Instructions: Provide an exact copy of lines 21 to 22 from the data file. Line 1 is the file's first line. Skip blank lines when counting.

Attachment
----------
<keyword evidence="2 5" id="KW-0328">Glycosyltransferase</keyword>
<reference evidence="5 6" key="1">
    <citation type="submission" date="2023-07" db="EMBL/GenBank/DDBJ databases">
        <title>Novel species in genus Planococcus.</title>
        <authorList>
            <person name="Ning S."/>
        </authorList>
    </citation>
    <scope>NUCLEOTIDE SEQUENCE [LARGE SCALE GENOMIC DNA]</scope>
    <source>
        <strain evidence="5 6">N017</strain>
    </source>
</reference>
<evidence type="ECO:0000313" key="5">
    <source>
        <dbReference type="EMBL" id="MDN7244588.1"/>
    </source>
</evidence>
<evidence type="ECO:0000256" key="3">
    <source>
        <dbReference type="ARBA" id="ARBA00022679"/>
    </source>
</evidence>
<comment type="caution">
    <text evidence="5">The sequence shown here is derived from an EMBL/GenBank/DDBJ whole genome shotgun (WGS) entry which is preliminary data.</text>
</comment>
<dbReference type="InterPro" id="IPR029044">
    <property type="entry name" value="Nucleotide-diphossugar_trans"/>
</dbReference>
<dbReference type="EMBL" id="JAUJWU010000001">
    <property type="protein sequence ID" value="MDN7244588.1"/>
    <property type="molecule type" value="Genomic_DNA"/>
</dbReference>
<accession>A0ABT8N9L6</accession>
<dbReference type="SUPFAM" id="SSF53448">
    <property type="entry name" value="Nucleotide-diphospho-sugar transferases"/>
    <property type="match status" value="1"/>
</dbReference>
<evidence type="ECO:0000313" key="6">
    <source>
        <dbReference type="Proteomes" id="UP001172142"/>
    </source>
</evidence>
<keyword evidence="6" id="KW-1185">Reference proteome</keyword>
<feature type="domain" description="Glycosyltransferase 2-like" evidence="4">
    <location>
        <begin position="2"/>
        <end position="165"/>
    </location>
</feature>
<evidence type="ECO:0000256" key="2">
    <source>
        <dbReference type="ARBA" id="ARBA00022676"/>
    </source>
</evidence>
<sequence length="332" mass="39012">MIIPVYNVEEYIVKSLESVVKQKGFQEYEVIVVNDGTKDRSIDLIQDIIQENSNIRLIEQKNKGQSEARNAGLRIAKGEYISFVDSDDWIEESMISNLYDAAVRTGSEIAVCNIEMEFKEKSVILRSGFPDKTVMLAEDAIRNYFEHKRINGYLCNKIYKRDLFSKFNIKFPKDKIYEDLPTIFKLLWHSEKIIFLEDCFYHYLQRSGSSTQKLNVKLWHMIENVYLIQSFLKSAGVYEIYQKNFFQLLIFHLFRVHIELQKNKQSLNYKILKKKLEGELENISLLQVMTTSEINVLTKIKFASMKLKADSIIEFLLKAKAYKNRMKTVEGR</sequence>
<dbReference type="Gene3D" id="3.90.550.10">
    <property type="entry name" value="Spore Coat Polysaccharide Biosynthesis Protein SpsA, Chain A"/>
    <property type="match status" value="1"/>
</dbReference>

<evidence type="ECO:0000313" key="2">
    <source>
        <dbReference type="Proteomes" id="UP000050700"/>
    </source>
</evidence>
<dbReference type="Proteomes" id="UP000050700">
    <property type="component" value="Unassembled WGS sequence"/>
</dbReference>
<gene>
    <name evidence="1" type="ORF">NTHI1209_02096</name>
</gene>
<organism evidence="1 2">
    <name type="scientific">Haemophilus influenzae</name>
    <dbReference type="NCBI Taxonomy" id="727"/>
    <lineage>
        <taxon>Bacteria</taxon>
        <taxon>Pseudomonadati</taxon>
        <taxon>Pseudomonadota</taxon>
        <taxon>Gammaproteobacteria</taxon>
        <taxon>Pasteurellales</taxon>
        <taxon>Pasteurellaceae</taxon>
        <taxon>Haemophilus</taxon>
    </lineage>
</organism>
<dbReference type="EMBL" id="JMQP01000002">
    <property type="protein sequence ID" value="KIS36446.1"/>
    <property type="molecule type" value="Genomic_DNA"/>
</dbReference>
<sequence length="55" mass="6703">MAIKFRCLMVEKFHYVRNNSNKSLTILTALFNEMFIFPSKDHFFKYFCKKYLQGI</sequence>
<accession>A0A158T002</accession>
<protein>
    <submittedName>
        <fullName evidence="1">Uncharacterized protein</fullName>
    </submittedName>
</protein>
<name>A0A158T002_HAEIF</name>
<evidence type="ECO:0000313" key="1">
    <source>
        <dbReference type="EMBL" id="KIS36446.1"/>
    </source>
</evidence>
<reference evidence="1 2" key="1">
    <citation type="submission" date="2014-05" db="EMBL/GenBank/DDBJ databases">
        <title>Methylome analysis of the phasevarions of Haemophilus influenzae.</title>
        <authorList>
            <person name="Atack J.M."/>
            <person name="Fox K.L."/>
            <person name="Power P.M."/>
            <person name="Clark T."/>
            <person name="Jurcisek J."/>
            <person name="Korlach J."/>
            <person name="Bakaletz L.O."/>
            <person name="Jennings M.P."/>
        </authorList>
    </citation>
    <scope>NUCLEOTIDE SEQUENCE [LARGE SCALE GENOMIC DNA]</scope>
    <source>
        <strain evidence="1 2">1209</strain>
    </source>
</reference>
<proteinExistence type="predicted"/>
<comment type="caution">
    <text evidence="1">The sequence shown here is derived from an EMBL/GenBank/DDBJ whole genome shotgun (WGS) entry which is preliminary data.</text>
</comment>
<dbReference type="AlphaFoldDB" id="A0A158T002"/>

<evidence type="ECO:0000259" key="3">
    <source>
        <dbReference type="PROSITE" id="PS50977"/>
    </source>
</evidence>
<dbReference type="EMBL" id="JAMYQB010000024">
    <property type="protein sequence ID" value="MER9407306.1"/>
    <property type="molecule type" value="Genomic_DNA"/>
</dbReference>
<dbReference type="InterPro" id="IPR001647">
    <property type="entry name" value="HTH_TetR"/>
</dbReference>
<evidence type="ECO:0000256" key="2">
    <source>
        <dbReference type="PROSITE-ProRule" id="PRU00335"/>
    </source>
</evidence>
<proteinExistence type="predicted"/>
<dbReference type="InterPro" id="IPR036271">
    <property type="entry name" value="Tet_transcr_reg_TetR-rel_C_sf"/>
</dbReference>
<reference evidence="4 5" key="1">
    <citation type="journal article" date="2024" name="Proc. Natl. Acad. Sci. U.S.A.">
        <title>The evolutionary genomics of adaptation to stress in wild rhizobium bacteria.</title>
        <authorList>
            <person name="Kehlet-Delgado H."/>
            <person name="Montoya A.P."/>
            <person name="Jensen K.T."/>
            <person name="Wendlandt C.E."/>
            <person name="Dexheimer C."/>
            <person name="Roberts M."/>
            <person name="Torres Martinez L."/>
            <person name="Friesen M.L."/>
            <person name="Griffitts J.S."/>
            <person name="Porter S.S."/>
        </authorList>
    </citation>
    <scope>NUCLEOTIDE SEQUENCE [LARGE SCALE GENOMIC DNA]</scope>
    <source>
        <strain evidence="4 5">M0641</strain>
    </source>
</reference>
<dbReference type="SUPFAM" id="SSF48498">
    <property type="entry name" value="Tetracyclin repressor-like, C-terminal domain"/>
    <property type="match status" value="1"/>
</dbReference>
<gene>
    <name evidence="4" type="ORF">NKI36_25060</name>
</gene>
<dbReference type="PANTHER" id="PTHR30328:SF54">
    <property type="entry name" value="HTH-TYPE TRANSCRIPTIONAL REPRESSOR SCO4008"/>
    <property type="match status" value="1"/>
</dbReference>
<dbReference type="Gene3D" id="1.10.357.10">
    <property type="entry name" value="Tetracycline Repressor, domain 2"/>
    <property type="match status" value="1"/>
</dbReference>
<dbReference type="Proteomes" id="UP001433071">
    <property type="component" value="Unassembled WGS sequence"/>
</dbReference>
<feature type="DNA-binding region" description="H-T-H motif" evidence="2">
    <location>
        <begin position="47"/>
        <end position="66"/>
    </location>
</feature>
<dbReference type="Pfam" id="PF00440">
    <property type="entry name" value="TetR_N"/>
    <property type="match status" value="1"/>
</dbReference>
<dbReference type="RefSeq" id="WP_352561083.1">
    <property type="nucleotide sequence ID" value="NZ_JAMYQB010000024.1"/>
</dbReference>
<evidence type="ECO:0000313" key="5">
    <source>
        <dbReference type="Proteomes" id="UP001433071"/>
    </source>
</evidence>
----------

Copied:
        <dbReference type="ARBA" id="ARBA00022679"/>
    </source>